During the latter half of the project, whilst waiting for results from our live-on-site testing, we approached the other main user base for the site: jobseekers. What products and features could we offer them to make their life better? We journeyed down an innovative path with an idea that we hoped would provide specialised careers advice to PhD and Postdoc students looking to move into industry. Interviews were done with students from a number of cities (and countries!), and we built a base on which to conduct further experiments.
Fake it ‘til you make it
After a surprisingly high click-through rate we spoke to a subset of the users who had been exposed to the paywall. This information was easily accessible thanks to the dashboard which had been provided as part of A/Bingo, which we had augmented with some details of our own. We called up to around 10% of the users who had viewed the test: those who had shown an interest in spending money, those who had instantly been turned-off at the idea of paying for the service, and even those who thought that there had been some sort of mistake! Many of those we spoke to were very surprised to suddenly presented with payment options, with a few saying that they would no longer use the site if it moved to a more premium service. We also learned from customers that we needed to be more rigorous at changing wording across the whole site if running a similar test again; many users saw conflicting information on various pages which caused some confusion.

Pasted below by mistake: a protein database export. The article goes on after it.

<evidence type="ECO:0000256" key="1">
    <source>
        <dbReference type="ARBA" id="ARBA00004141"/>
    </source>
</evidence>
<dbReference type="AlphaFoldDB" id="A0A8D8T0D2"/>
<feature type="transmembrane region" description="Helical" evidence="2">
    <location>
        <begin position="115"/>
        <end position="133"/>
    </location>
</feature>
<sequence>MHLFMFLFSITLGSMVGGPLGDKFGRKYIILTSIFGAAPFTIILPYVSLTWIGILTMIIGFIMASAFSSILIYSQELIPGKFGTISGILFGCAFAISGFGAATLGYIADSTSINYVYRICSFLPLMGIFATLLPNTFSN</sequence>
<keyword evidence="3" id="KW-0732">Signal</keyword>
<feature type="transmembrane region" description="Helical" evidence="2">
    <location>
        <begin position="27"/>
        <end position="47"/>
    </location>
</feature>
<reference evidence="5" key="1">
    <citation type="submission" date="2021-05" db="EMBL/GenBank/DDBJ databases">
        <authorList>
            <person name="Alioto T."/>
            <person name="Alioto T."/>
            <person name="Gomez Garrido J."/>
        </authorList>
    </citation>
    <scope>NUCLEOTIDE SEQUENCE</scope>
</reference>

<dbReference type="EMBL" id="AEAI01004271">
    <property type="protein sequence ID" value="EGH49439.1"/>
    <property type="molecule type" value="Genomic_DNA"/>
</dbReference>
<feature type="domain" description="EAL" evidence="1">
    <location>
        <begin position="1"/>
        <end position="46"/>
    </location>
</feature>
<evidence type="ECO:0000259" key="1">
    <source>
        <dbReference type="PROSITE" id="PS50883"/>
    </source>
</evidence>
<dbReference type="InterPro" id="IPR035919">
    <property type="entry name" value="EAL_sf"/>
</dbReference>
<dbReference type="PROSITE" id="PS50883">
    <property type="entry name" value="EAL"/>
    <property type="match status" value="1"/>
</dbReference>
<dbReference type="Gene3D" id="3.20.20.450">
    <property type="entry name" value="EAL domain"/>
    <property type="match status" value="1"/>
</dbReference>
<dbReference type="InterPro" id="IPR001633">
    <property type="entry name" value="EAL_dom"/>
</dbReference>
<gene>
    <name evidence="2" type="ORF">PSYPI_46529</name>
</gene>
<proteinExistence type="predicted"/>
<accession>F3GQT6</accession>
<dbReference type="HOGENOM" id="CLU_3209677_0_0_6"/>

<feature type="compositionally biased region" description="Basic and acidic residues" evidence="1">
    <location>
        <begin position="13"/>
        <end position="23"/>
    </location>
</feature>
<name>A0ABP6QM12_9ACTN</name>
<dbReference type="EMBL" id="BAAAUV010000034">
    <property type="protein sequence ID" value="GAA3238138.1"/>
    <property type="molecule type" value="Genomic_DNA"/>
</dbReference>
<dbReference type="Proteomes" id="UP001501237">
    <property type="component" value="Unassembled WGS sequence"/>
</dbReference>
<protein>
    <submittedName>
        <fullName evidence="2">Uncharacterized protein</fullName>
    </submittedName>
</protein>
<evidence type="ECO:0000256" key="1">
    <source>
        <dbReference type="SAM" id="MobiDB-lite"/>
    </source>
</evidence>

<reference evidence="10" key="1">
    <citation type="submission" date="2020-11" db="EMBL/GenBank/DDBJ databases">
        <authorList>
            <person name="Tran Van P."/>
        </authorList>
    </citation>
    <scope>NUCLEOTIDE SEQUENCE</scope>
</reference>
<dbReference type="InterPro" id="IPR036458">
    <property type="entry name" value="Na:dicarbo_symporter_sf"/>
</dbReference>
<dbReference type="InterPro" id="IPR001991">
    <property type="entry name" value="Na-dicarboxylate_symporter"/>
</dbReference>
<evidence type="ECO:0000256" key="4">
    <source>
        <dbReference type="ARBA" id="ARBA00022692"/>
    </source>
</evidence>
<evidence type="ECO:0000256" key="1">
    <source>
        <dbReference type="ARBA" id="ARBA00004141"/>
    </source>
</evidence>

It’s quite an incredible achievement to have prepared, launched and analysed the results of a live feature-fake test on a long-running website, with senior executive backing in under 7 days. When we started, we had no idea we’d be questioning something as important as the business model!
So what this project teach me? Nature Publishing Group (the organisation behind Naturejobs) started the project with a vision to create a specific new feature for employers posting jobs on the site and within a few days - and only tens of interviews - it was clear that this new feature simply was not something users were interested in and that if it were provided, they certainly wouldn’t pay for it. They say "time is money” but in this case we have managed to save thousands in development costs in so little time, avoiding building a feature that interviews revealed would have been massively under-utilised. It almost seems like common sense when you look back and think about it; validating that your customer wants and will pay for your product is a crucial step that should be taken before spending any sum of money on development time.
During the course of the Naturejobs project, I also attended the Lean Startup Machine event over the weekend of 18-20 July, along with Tom S, Claire, Richard S, Martyn, and Paul (again!) from Lean Mammoth. With a strap-line of “Learn to build a successful business in three days”, the workshop is designed to take a simple idea through to a business in an incredibly short amount of time. It consisted of a number of workshops to help us validate customer problems and their potential solutions, improve our customer development skills, and produce low-fidelity prototypes to put in front of users.